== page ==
That’s an interesting slate of choices, but all of them amount to micromanagement unless Congress first takes another, global step: It has to stop treating passenger trains as a business and start treating them as a federal transportation program.

What does a federal transportation program look like? Simple: like our highway and airport programs. The federal government doesn’t operate the vehicles or market the service. There’s no such company as “Amcar” or “Amflight.” Instead, Washington helps the states to fund a state-of-the-art infrastructure that private operators can have access to – highways for private cars and commercial motor coaches, airports for airliners. Congress needs to stop focusing solely on Amtrak, a government-owned train company operating on obsolete private and public infrastructure, so that it can refocus on getting matching funds out to states and communities that want to build up their intercity railroad tracks and start running fast, frequent, comfortable trains that people will pay to ride.

Several impatient states – California, North Carolina and Washington – couldn’t wait for a federal program, so during the go-go 1990s they spent some of their taxpayers’ money to build track capacity and buy trains on their own. Their programs are successful—California’s 60 daily departures are carrying more than 4 million riders a year, and growth is quickly surpassing the capacity of the state-owned fleet.

Even rich states such as California have hit the fiscal wall, much as Pennsylvania did in 1939, when it ran out of money to finish its new turnpike and had to wait for an emergency grant sought by President Franklin D. Roosevelt. Unless Congress develops a federal-state matching-grant plan for railroad tracks like the highway program it started in 1916 and the airport aid program it passed in 1946, passenger trains will continue to starve, highway and airport backups will grow, and Mead’s successors at the Transportation Department will continue to scratch their heads about why the federal government can’t seem to run a profitable train business.

Passenger trains used to be a profitable business in this country – many, many years ago, when railroads enjoyed a monopoly over mechanized overland transportation and the federal government was not yet building and subsidizing two competing travel systems.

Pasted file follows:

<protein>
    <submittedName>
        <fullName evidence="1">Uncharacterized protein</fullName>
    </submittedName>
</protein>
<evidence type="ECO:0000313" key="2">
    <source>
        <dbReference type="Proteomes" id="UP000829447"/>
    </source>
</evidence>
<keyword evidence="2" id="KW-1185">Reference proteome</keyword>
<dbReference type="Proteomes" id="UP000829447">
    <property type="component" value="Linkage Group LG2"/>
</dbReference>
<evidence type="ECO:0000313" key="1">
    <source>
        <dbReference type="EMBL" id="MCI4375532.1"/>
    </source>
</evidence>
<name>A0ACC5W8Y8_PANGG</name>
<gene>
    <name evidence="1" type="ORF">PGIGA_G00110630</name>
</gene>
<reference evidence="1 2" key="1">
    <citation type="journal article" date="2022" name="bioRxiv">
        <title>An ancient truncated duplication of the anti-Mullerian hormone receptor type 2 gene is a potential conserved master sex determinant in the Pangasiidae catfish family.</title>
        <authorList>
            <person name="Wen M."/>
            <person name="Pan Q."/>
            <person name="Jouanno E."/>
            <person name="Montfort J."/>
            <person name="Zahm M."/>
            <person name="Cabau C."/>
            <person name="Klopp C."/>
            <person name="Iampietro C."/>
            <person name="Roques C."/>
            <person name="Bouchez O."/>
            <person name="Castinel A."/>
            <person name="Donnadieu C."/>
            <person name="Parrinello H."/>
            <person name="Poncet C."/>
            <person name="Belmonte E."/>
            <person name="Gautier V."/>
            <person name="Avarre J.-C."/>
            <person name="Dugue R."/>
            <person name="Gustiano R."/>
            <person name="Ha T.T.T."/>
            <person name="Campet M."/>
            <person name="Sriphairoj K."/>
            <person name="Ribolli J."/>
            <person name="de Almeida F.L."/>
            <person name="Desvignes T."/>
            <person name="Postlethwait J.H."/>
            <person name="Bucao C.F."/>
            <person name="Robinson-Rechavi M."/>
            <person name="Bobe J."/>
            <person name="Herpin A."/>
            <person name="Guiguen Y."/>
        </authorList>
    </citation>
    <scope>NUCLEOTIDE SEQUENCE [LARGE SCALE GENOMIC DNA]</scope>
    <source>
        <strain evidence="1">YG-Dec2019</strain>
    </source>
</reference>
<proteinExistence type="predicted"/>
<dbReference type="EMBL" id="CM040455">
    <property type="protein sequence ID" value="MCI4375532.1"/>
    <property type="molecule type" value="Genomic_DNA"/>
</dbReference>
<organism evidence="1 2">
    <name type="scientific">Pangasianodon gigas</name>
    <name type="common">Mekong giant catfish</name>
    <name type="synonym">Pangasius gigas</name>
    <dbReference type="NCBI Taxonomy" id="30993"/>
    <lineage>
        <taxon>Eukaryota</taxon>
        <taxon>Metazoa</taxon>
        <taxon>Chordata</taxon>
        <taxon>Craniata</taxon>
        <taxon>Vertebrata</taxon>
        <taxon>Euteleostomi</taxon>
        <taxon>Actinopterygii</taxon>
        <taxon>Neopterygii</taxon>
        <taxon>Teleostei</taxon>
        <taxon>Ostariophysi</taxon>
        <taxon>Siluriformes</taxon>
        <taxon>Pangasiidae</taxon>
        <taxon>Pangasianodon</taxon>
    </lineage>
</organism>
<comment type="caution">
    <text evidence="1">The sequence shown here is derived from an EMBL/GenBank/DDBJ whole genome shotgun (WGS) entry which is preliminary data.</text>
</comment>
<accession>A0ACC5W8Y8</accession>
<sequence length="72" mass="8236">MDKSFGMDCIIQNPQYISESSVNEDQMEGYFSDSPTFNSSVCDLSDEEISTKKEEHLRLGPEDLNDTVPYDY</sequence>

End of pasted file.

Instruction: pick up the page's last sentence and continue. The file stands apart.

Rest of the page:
Those days are gone.

To expect a passenger train company to earn a profit on today’s underfunded, obsolete and downsized track network is an exercise in nostalgia – but to expect fast, frequent, efficient trains to carry masses of travelers who now fly, drive or stay home is the height of reality, provided the funding is there for a railroad infrastructure as modern as the ones government provides for cars and airplanes.

The key is our proven federal system of matching grants. It’s amazing how much money a state legislature will appropriate for a project when it knows there’s money waiting in Washington to match it, and it’s amazing how eager entrepreneurs are to provide quality transportation once they’re sure government will keep funding the infrastructure.

Look at the airlines. They’re broker than Amtrak, but they keep trying, because win or lose, they know government will keep paying for the airports. Infrastructure assistance, not operations, is the federal government’s proper role in a better train system.

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WE GET LETTERS...  We get letters...

Dear Editor:

Re your BLE and Long Island Rail Road story in the January 3 D:F – Bombardier M7s are third rail, not catenary, and no Long Island Rail Road trains run under catenary. Only Connecticut DOT and Metro-North New Haven Line trains on the Northeast Corridor operate under wire.

Peter Hine
Pleasantville, N.Y.

Dear Editor:

An M-7 is an electrically powered paired coach that does not get its energy from catenary. Someone at the Brotherhood of Locomotive Engineers fed you the wrong info. It’s third rail powered.

Phil Hom
Stafford, Va.

A phone call to the Long Island Rail Road on Friday gleaned some details. M-7s are indeed third-rail powered. – Ed.

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End Notes...

We try to be accurate in the stories we write, but even seasoned pros err occasionally. If you read something you know to be amiss, or if you have a question about a topic, we’d like to hear from you. Please e-mail the crew at leoking@nationalcorridors.org. Please include your name, and the community and state from which you write.